A Model for Crowdsourced Publishing

Crowdsourcing

Today’s guest post is by Scott Vankirk (@mightyscoo).


As much as we (aspiring authors) tend to get joy and satisfaction vilifying The System, the problem is not really the publishing houses nor the agents that feed them, nor their unhelpful rejection letters. The problem is the sheer number of us. Just about everyone has something to say, a story to tell. Even if you only count the good ones, like mine :), there are simply not enough publishing houses, or agents, to handle them. Traditional publishing is the dam between the great lake of writers and the vast ocean of readers.

With the advent of real opportunities in the self publishing world (see John Locke or Amanda Hawking or Joe Konrath), that dam is starting to crack. When it finally goes completely, there will be a deluge of books flooding the reader ocean. Pushing the metaphor to its breaking point, we are going get the standard bass, salmon and trout—even the ones stuck behind the dam before—but we will also get the catfish (some people like them), the crayfish (same), the bottom slugs (ick), insect larvae, bits of branches (huh?), and rocks. Don’t forget the mud: this dam break is going to muddy the waters something fierce. That’s going to hamper our fishing for quite a while. If you can’t tell if a book is a bass or a rock, you risk going hungry. So the question is, how do you clear away the mud and bring the good fish to the top where they are easy pickings?

The answer is crowdsourced publishing.

OK, so back to our tortured metaphor … no? OK, we will drop the metaphor. Reality is metaphoric enough all by itself. Wikipedia is the original, and the most stunningly successful, crowdsourced application to date. Its store of knowledge is staggering. It’s even got a great definition of crowdsourcing.

So how would this crowdsourced publishing work?

  • You would want it to be open and transparent.
  • You would design it to be self supporting.
  • You would make it as inclusive as possible. There should be tools available that will allow any of the hundreds of existing reading/writing/publishing sites to become affiliates with the ability to participate in the crowd.

The goal of this site would be threefold:

  1. Publish and sell high-quality books
  2. Create a reviewing and classifying system
  3. Let people who help make a little bit of money

This site would offer membership to anyone who wants one. Any member of this site would have an opportunity to participate in the publishing pipeline in one or more roles. The goal of all these roles is to get a story published. Each person that is involved with a book project will receive some of the revenues from the sale of these books. The roles and their percentage of the revenues from a sale might look something like this:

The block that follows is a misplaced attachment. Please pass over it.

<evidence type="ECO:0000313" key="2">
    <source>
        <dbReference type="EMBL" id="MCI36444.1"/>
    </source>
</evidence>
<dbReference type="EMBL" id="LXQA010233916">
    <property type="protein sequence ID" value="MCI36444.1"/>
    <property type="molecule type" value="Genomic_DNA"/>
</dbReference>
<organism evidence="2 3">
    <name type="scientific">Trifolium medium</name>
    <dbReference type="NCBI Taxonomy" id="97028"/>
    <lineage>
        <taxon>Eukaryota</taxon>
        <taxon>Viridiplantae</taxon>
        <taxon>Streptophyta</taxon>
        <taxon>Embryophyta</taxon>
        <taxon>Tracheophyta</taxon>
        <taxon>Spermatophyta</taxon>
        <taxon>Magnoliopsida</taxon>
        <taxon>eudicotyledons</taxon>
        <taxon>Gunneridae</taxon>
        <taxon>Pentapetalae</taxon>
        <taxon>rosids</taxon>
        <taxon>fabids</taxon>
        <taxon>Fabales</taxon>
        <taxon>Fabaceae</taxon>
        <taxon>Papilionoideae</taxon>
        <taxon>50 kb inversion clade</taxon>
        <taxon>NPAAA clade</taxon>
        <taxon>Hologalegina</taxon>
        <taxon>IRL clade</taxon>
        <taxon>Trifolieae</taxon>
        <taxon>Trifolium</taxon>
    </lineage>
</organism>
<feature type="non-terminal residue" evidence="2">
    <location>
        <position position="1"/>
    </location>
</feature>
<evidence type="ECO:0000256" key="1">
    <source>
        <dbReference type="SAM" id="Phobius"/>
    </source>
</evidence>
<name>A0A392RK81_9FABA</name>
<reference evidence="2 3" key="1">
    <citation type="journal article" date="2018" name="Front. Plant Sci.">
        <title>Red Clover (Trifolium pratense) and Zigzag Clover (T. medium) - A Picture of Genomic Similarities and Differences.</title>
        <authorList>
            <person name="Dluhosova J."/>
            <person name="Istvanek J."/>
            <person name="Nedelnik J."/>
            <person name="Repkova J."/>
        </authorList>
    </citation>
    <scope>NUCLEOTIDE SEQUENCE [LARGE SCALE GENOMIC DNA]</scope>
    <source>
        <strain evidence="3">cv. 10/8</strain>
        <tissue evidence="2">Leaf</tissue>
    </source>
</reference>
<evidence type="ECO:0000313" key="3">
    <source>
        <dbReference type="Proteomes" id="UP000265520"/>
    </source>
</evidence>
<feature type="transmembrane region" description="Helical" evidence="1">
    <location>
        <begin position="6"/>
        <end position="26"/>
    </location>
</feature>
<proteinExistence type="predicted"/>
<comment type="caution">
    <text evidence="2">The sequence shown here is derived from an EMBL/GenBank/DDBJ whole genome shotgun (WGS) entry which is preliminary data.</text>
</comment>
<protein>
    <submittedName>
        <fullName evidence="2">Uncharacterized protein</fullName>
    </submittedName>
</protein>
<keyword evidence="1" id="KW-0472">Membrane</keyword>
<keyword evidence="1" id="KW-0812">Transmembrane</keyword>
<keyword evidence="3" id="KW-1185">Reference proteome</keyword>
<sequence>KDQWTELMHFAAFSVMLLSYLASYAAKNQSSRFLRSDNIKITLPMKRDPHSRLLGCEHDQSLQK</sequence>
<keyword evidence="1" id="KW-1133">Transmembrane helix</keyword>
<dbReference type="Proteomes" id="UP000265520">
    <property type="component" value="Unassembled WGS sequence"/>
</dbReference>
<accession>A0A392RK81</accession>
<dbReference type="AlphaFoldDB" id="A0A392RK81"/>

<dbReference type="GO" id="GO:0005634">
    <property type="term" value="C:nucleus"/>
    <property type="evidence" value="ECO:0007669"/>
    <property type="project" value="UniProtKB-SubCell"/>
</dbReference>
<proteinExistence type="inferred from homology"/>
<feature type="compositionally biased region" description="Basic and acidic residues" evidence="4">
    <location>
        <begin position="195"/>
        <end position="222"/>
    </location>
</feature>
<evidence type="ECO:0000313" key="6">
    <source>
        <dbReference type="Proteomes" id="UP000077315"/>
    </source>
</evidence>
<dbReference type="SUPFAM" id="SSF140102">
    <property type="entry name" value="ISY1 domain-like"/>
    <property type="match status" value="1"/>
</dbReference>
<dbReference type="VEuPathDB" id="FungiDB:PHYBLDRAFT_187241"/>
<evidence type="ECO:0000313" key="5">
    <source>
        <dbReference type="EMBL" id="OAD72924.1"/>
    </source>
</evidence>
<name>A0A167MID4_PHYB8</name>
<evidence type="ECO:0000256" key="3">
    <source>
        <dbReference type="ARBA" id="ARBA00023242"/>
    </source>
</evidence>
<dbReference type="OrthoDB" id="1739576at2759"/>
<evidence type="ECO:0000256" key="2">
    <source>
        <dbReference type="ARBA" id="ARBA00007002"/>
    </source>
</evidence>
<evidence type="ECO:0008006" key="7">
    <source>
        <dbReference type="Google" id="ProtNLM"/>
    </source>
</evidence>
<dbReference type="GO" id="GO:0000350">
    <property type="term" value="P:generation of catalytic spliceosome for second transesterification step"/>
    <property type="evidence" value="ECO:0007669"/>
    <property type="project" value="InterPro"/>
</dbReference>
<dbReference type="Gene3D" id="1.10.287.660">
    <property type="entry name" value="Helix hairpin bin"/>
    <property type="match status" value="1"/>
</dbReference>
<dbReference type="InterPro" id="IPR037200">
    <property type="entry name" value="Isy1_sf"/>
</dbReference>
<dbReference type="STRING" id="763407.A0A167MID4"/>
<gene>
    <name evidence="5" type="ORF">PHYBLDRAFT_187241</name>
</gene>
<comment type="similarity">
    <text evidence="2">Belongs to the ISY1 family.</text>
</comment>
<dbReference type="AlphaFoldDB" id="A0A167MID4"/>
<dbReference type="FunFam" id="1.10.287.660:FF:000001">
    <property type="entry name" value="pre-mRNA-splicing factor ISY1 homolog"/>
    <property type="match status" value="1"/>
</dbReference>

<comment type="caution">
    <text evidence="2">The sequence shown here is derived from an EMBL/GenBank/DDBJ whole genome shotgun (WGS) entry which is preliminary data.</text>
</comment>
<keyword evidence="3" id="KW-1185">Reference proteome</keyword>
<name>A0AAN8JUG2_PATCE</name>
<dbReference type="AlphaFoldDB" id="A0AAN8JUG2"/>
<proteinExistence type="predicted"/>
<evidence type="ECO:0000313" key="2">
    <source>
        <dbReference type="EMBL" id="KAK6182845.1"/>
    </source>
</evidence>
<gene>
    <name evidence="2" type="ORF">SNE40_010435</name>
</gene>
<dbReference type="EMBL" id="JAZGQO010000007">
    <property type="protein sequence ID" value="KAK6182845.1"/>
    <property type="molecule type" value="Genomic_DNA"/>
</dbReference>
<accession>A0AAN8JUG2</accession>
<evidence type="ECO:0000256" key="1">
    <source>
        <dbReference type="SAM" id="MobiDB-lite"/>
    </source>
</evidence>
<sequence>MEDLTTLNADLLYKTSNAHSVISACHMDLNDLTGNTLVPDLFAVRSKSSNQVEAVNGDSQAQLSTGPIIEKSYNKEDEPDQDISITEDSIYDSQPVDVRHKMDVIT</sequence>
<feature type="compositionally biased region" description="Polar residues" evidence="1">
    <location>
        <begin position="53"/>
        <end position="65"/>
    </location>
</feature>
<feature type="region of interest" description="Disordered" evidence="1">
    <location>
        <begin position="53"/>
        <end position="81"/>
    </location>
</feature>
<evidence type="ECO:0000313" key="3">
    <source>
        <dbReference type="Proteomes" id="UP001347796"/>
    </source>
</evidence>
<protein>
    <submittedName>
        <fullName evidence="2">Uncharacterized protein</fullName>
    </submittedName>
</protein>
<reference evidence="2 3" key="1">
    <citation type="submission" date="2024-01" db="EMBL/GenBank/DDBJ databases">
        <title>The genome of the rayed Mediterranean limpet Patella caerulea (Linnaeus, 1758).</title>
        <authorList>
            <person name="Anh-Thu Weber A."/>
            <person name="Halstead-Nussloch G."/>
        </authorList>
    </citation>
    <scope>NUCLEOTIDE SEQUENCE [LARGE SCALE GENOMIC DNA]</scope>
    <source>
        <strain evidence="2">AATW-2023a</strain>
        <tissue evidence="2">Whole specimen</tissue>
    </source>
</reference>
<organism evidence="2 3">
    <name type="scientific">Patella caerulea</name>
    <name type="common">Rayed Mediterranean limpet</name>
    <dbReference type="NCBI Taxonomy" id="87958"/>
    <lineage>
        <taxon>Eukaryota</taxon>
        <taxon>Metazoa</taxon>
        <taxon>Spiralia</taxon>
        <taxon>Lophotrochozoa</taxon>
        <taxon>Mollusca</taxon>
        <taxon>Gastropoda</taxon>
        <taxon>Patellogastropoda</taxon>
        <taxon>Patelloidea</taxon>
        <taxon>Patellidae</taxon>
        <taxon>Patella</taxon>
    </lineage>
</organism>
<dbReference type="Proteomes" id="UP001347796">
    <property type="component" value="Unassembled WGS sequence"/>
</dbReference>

• Writer: 65%
  • Website: 15% (to run site, promote books, print books)
  • Critiquer/Collaborator: up to 20% (agreed beforehand, and writer can also grant from their own percentage)
  • Editor: up to 20% (agreed beforehand, and writer can also grant from their own percentage)

Each member of the website would register for the roles they are willing to perform. Authors would put together a team to perform all the necessary roles in the publishing process. All members of the team gain reputation points based upon book sales and upon grades awarded by other members of the team.

As people perform their roles, their reputation increases or decreases accordingly. This means that someone can have a high reputation as a critiquer but a low reputation as an editor. The higher the reputation, the more in-demand a person will become. As time goes on, people will get better and better fees for a book based upon the publishing team who worked on it.

A vital function for the site would be to make it easy to find books. People should be able to browse by author, editor, reviews, reviewers, ratings, genre, overall sales and by keywords.

Of course, the devil is in the details, but something along these lines might help increase the quality of self-published books. In addition, it allows everyone with a passion for it to possibly make a little cash on the side. It scales nicely, too. The dam is gone, the murk is cleared and the good fish can be easily spotted.

What do you think? Is it worth trying? Any glaring holes? Let’s discuss in the comments.

 

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Posted in Digital Media, Guest Post and tagged , , .

Scott VanKirk is a serial entrepreneur. He spent two decades on the bleeding edge of computer programming as a consulting engineer. During that time, he developed online gaming software, websites and commodities trading systems. For the last five years, Scott ran a five-million dollar per year solar energy company, selling, designing, and installing photovoltaic or solar thermal systems. Scott has written six novels in the science fiction, children’s fantasy and urban fantasy genres.

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